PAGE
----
KIC 8462852 (aka. Tabby’s Star) captured the world’s attention back in September of 2015 when it was found to be experiencing a mysterious drop in brightness. A week ago (on May 18th), it was announced that the star was at it again, which prompted observatories from all around the world to train their telescopes on the star so they could observe the dimming as it happened.
And just like before, this mysterious behavior has fueled speculation as to what could be causing it. Previously, ideas ranged from transiting comets and a consumed planet to alien megastructures. But with the latest studies to be produced on the subject, the light curve of the star has been respectively attributed to the presence of a debris disk and Trojan asteroids in the system and a ring system in the outer Solar System.
The first study, titled “KIC 8462852: Will the Trojans return in 2021?“, was written by a team from the University of Valencia, the Institute of Physics of Cantabria (IFCA) and the Astrophysical Institute of Andalusia (IAA). The paper was recently submitted to the Monthly Notices of the Royal Astronomical Society, and presents the argument that the dimming of Tabby’s Star can be explained by the presence of stable debris.
Led by Fernando J. Ballesteros, the team used data obtained by the Kepler mission to create a model of the system that could account for all the dips in brightness. These include the up to 20% drop that was observed in 2015 and the non-periodic repetitions and asymmetric dips that followed. From this, they determined that a ringed body and Trojan asteroids that share its orbit could explain the first large dip and the subsequent period of dips.
This explanation not only offers an entirely natural account of what could be causing the star to dim, but also offers a prediction that (if true) would confirm their theory. As they state in their paper:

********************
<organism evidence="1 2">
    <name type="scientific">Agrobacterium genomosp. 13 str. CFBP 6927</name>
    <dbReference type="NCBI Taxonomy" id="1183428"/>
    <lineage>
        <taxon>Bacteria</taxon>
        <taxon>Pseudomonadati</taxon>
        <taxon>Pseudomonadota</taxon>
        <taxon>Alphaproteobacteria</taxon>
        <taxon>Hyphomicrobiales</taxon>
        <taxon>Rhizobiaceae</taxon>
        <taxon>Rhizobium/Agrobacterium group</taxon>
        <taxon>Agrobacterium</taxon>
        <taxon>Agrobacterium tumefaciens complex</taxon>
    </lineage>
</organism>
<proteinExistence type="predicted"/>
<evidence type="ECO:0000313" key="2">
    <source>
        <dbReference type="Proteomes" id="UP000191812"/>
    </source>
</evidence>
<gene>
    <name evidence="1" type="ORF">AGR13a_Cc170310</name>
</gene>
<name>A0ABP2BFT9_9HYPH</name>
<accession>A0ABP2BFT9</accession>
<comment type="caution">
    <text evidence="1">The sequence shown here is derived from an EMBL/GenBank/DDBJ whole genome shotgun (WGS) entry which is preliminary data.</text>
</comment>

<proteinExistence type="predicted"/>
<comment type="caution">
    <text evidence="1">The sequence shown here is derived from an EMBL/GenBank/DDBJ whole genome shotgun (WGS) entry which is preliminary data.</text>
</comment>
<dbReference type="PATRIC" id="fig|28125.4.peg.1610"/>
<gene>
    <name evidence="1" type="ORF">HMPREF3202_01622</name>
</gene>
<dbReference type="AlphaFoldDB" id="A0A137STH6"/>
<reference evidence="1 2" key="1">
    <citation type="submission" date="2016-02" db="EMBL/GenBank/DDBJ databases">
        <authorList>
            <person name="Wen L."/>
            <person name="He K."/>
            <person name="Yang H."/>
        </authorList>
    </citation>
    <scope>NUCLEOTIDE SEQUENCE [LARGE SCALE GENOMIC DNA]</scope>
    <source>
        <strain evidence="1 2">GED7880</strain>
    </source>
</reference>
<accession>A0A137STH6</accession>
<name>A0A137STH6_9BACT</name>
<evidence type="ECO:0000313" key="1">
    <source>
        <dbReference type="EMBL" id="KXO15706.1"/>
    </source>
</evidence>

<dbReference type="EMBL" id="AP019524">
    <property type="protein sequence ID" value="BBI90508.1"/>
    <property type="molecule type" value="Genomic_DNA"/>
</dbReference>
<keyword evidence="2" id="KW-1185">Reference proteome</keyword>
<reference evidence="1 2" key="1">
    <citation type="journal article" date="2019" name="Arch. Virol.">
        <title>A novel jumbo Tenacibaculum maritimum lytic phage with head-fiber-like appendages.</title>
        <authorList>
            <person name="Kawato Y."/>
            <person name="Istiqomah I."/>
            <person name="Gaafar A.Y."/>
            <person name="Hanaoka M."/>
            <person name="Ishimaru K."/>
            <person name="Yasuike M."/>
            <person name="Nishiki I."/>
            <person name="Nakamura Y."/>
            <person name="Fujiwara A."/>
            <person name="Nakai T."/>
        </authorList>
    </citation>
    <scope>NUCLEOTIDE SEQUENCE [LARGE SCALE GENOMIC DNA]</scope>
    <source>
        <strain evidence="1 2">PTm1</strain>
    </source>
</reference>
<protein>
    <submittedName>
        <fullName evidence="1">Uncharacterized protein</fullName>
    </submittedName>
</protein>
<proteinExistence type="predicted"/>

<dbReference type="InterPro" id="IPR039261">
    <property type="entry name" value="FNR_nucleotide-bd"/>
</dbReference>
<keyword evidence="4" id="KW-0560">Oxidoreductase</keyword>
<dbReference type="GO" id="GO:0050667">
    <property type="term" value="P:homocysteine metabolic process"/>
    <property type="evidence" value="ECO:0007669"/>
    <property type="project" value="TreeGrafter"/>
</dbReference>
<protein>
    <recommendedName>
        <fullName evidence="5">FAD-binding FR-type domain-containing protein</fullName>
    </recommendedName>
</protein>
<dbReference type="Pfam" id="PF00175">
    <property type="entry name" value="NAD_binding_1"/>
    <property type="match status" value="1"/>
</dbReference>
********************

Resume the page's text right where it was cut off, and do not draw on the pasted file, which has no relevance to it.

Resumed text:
“Whereas most of the scenarios that have already been discussed by other authors invoke the presence of astronomical objects that have never been directly observed, from the comet clouds in Boyajian et al. (2016) to the Dyson sphere in Wright et al. (2016), our model requires the presence of relatively familiar objects, namely a large planet with orbiting rings and a cloud of Trojan asteroids. Moreover, our model allows us to make a definite prediction: the leading Trojan cloud should induce a new period of irregularities in the light curve approximately in 2021.”
Interestingly, Jason Wright – an associate professor from Penn State University and the one who proposed the alien megastructure theory – chimed in on this paper. And it only seems fair, since the team refer to his work in their study! As he indicated on his website, AstroWright, the theory does have several strong points, but does not account for certain observations.
As he states, the dips observed from Tabby’s Star are quite steep, which is something natural phenomena cannot easily account for. Their study also does not address things like secular dimming, or the upper limits of IR and millimeter wave-observations. But perhaps most glaring, according to Wright, is the mass that would be required to create the kind of dimming that has been seen:
“They need a lot of asteroids: they don’t actually say how much, but the number they do give is huge: over a Jupiter mass of them! It’s not clear to me how stable such a swarm could be co-orbital to an actual planet. Part of the reason Jupiter’s Trojan asteroids work as they do is that they don’t really perturb Jupiter. Also, how do you keep a Jupiter mass of material from collapsing or falling into the planet? Also, where would you get a Jupiter mass of rock?!”
The second paper, titled “Tabetha’s Rings”, was also recently submitted to MNRAS. Written by Professor Jonathon Katz of the Department of Physics and McDonnell Center for the Space Sciences at Washington University, the paper argues that the dips observed from Tabby’s Star could be caused by matter in the Solar System – specifically, a ringed object that lies between Kepler’s line of sight and KIC 8462852.